The rest of this post assumes that you have to deal with vector of owning raw pointers from time to time, and that you have to remove elements from them. Then using std::remove and std::remove_if is a very bad idea.

The problem of std::remove on raw pointers

To illustrate the problem, let’s create a vector of owning raw pointers:

If we call the usual erase-remove pattern on it:

Then we end up with a memory leak: the vector no longer contains the pointers to 2, but no one has called delete on them.

So we may be tempted to separate std::remove_if from the call to erase in order to delete the pointers at the end of the vector between the calls:

But this doesn’t work either, because this creates dangling pointers. To understand why, we have to consider one of the requirements (or rather, absence of) of std::remove and std::remove_if: the elements they leave at the end of the vector are unspecified. It could be the elements that were there before calling the algorithm, or the elements that satisfied the predicate, or anything else.

In a particular STL implementation, the elements left at the end of the container after the call to std::remove_if turned out to be the ones that were there before calling the algorithm. As the vector had pointers to 2 3 5 2 before calling std::remove, it had pointers to 3 5 5 2 after.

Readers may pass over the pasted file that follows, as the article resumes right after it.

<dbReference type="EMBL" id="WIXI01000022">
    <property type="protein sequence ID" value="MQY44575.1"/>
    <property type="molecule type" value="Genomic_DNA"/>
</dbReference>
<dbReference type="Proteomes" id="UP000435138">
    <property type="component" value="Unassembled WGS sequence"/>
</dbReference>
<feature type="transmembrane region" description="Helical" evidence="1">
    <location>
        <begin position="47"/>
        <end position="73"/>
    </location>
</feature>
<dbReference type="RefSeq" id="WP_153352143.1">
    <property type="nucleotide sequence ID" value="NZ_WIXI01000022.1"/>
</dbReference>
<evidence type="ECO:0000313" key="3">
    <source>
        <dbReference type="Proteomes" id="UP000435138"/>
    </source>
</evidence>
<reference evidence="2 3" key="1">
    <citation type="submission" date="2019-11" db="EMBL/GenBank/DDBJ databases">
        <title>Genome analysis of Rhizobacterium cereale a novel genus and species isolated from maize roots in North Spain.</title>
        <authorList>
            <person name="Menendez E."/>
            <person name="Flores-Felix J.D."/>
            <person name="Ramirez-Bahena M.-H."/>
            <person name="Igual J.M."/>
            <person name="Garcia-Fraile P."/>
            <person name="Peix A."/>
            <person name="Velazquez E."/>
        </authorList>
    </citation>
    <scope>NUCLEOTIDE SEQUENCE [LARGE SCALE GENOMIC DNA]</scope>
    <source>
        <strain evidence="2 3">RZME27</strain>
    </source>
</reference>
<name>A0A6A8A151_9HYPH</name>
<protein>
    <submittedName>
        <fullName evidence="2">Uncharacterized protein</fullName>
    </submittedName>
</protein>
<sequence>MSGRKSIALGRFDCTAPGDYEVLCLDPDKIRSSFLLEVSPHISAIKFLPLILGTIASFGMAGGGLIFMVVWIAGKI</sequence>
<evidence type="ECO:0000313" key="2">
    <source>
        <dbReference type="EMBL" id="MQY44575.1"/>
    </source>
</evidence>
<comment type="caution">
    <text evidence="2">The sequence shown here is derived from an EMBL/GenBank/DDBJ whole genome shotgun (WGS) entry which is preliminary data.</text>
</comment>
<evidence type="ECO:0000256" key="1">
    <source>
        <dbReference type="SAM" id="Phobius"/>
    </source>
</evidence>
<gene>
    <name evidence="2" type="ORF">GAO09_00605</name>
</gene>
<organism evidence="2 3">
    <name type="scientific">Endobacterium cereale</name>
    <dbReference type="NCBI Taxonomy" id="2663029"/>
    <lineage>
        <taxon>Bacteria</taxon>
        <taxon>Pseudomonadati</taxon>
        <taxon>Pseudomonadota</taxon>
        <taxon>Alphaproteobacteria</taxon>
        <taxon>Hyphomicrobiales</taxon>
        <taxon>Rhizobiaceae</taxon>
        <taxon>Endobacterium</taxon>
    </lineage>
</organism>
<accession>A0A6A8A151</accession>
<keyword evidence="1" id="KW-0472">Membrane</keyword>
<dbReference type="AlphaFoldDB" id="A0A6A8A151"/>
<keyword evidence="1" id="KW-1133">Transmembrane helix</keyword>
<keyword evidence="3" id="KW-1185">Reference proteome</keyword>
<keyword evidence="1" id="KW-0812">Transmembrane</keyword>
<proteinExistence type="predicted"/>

For example, printing the values inside of the vector before calling std::remove could output this:

And after the call to std::remove it outputs that:

Then the innocent call to erase will delete the pointer in the 3rd position, making the one in the second position (equal to it) a dangerous dangling pointer!

What to do instead

You can use std::stable_partition instead of std::remove_if, with an inverted predicate. Indeed, std::stable_partition performs a partitioning of the collection based on a predicate. This means to put the elements that satisfy the predicate at the beginning, and the elements that don’t satisfy the predicate at the end. No more equal pointers.

The paritioning here consists in putting the elements not to remove at the beginning, hence the need to invert the predicate:

std::stable_partition returns the partition point of the collection, which is the iterator to the first element that doesn’t satisfy the predicate after partitioning. We therefore have to delete the pointers from this point and until the end of the vector. After that, we can erase the elements from the vector:

Another solution is to delete the pointers to remove and set them to nullptr and only then perform a std::remove on nullptr:

Since the deletes are performed before the call to std::remove, there is no longer the problem with dangling pointers. But this solution only works if the vector cannot contain null pointers. Otherwise, they would be removed along with the ones set by the for loop.

Be careful around owning raw pointers

In conclusion, prefer unique_ptrs or other smart pointers over owning raw pointers. It will make your code simpler and more expressive.

And if you do have to work with vector of owning raw pointers, choose the right STL algorithm to correctly handle memory management!